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Rob Milanese hauls in a leaping reception in front of the Penn sideline after beating Harvard strong safety Juano Queen. The Penn senior had nine catches for 139 yards and a 22-yard touchdown reception in the third quarter from quarterback Mike Mitchell.

For a week, it was all anyone could talk about.

The Penn football team would finally, one year later, get a chance to vindicate its heart-wrenching, Ivy title-implicating loss of last season.

And to make the situation that much sweeter, go ahead and make both teams undefeated -- for the second year in a row.

The Quakers, who were picked in preseason polls to finish fourth in the Ivy League, against a stacked Crimson squad, with one of the most powerful offensive threats in all of Division I-AA.

With national media moguls crammed on the sidelines, the Penn football team pulled off a remarkably anticlimatic redemption for last season.

In front of 18,630 fans -- and multiple national television broadcasts -- the Quakers (8-1, 6-0) proved that this year's game wasn't worth all the hype, defeating the Crimson (6-3, 5-1), 44-9.

"Our kids have played magnificently well under pressure," Penn coach Al Bagnoli said. "They played about as well as they can play. It was never really a contest."

Apparently, just beating Harvard wasn't enough.

Penn went ahead and made it a blowout victory, handing the Crimson their worst loss in seven years.

"We knew coming into the game that this didn't have to be a close game," Penn senior captain Travis Belden said. "We knew that if we came out and played our game that this could be a blowout, and this could be a lot of fun."

Only three minutes into the first quarter of play, Belden and the Penn defense took control of the game, setting the tone for the rest of the game.

"It's probably the best team I've seen, the best defensive team, maybe since we've been here," said coach Tim Murphy, who is in his ninth season at Harvard.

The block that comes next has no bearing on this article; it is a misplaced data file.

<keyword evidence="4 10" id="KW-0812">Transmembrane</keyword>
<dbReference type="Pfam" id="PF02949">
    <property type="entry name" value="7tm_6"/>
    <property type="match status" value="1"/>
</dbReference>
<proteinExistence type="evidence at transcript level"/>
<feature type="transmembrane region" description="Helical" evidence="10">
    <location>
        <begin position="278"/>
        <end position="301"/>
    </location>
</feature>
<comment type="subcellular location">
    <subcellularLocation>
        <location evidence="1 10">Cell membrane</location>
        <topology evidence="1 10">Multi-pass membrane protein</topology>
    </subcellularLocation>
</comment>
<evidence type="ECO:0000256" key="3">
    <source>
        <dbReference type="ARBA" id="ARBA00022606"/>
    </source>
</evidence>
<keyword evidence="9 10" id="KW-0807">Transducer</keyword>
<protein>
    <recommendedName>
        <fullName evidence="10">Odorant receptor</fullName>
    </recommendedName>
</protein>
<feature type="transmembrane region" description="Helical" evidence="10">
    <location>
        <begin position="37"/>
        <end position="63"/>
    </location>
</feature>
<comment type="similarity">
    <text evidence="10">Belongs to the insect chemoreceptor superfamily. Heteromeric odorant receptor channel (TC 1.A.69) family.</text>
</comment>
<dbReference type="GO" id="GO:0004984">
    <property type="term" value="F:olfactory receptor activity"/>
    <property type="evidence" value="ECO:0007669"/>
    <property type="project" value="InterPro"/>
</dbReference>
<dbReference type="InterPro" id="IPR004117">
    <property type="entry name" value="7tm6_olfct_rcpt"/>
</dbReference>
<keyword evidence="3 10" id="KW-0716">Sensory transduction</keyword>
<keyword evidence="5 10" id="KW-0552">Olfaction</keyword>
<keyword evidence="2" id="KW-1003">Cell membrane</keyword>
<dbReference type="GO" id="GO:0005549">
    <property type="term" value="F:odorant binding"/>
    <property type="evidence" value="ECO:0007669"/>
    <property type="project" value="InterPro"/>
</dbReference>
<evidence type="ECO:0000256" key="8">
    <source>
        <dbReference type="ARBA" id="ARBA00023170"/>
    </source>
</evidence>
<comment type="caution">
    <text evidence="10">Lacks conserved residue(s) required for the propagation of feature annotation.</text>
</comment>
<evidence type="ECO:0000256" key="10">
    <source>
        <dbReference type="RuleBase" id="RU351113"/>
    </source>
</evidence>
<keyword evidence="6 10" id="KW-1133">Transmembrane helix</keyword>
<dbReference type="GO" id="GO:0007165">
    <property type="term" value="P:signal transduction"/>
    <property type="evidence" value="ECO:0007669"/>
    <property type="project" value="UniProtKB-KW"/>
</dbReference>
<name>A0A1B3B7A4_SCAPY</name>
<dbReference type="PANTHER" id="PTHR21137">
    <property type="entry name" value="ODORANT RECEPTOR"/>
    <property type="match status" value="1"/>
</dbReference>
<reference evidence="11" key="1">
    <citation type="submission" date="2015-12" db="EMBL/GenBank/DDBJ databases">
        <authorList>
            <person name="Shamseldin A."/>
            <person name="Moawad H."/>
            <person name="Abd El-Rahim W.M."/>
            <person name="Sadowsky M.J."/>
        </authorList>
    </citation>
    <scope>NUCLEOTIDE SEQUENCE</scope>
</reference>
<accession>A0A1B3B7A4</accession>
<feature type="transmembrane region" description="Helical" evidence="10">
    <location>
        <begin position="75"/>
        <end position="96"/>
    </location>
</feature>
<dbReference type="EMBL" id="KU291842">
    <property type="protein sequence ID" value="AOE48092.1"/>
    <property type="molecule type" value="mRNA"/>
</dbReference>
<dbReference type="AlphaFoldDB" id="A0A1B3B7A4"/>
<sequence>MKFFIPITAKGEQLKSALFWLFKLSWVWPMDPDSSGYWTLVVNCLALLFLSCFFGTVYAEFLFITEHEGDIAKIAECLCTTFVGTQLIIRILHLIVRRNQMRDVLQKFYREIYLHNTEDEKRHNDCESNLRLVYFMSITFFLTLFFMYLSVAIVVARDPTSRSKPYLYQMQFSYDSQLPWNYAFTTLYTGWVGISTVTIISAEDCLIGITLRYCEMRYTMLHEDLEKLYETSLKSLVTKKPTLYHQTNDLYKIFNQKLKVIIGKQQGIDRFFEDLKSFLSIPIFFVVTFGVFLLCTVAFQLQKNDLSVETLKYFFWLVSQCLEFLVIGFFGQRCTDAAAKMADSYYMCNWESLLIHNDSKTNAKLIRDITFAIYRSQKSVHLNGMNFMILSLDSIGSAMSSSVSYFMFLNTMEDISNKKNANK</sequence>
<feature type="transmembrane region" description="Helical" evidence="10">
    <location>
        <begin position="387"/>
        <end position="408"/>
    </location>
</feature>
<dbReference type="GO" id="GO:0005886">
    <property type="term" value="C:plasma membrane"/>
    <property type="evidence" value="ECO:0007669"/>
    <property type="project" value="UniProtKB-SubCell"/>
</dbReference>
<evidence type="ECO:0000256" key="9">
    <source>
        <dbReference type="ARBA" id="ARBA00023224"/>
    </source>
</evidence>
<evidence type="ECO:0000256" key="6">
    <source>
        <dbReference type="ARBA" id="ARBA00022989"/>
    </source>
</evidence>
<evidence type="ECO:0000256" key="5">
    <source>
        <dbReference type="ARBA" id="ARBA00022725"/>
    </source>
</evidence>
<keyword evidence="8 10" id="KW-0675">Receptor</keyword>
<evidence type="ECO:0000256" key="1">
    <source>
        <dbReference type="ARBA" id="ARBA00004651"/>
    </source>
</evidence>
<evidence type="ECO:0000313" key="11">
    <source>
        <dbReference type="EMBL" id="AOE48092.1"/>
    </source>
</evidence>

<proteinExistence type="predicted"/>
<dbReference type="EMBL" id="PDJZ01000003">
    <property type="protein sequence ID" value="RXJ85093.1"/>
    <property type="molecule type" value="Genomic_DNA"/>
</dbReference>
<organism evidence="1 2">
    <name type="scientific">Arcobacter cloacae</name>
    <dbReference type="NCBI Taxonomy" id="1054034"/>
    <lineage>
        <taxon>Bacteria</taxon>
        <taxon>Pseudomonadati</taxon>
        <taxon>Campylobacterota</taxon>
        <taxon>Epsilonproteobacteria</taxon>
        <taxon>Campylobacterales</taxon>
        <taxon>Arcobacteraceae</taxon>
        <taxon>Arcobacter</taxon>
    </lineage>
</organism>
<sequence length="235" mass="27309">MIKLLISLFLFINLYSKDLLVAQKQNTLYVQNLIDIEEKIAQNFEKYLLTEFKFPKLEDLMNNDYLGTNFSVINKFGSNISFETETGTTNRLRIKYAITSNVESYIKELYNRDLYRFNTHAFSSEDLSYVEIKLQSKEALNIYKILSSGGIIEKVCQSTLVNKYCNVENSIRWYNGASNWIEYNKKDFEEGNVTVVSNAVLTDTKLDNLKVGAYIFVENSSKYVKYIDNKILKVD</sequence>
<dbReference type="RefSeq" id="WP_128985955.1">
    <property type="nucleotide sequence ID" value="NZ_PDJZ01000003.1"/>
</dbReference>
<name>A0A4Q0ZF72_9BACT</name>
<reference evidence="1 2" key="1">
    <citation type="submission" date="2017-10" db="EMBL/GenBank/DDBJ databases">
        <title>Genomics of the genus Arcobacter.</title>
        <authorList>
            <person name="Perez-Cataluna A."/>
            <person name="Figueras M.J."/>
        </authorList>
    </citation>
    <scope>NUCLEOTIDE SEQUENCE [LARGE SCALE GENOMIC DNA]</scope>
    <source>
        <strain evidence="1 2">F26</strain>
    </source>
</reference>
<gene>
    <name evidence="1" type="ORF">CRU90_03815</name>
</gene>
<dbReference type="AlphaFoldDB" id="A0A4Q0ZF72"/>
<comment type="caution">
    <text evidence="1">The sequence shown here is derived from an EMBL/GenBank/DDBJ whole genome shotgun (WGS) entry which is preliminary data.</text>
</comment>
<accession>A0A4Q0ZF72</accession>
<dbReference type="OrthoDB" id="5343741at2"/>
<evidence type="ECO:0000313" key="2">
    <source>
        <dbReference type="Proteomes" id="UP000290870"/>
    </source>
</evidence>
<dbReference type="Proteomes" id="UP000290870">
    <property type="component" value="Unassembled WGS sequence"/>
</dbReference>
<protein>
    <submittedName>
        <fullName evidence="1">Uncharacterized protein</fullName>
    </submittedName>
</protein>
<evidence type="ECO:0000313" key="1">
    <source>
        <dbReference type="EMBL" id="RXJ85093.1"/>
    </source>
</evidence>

Harvard quarterback Neil Rose dropped back, failed to find a receiver and ran the ball up the middle of the field. Only steps into Rose's run, Penn cornerback Fred Plaza tackled the quarterback and forced him to drop the ball.

Penn linebacker Steve Lhotak pounced on the opportunity, recovering the fumble on Harvard's 12-yard line.

Shortly thereafter, the Quakers took an early 3-0 lead after junior kicker Peter Veldman completed a 27-yard field goal.

Four minutes later, Harvard put its only points of the first half on the board, after defensive end Brian Garcia sacked Penn quarterback Mike Mitchell in the Quakers' end zone for a safety.

But the Crimson's momentum didn't hold for long. With less than five minutes to play in the first quarter, Penn defensive star Vince Alexander laid a vicious hit on Crimson quarterback Rose, forcing the second fumble of the day.

The ball tumbled straight into the hands of senior defensive end Chris Pennington, who collected it and ran 51 yards for the touchdown -- the first of his career.

"That was an amazing play, and it really probably turned the game around," Belden said.

Penn was far from through with the Crimson, however. By halftime, the Red and Blue had notched three more touchdowns and one more field goal, putting them ahead, 34-2.

Despite only rushing for 74 yards on the day, Penn's offense took a nod from the defense, and picked up its play steadily throughout the game.

The Quakers finished with 391 total offensive yards, thanks to the impressive connection between Penn quarterback Mitchell and his wide receivers.

Senior wide receiver Rob Milanese finished with nine catches for 139 yards, one touchdown and one penalty for unsportsmanlike conduct after his TD celebration. Harvard's highly-touted Carl Morris caught a measly three catches for 16 yards.

"Our school newspaper likes to give the opposing team's receivers the edge," Milanese said. "I think I've proved them wrong a couple times. I was happy about that."

Penn gave the Crimson a slight reprieve in the second half, allowing Harvard to score a touchdown and only putting up 10 more points of its own.

"Seeing all the fans there, all the students, it was an amazing experience," Belden said. "I couldn't imagine a better way to end my career at Franklin Field."

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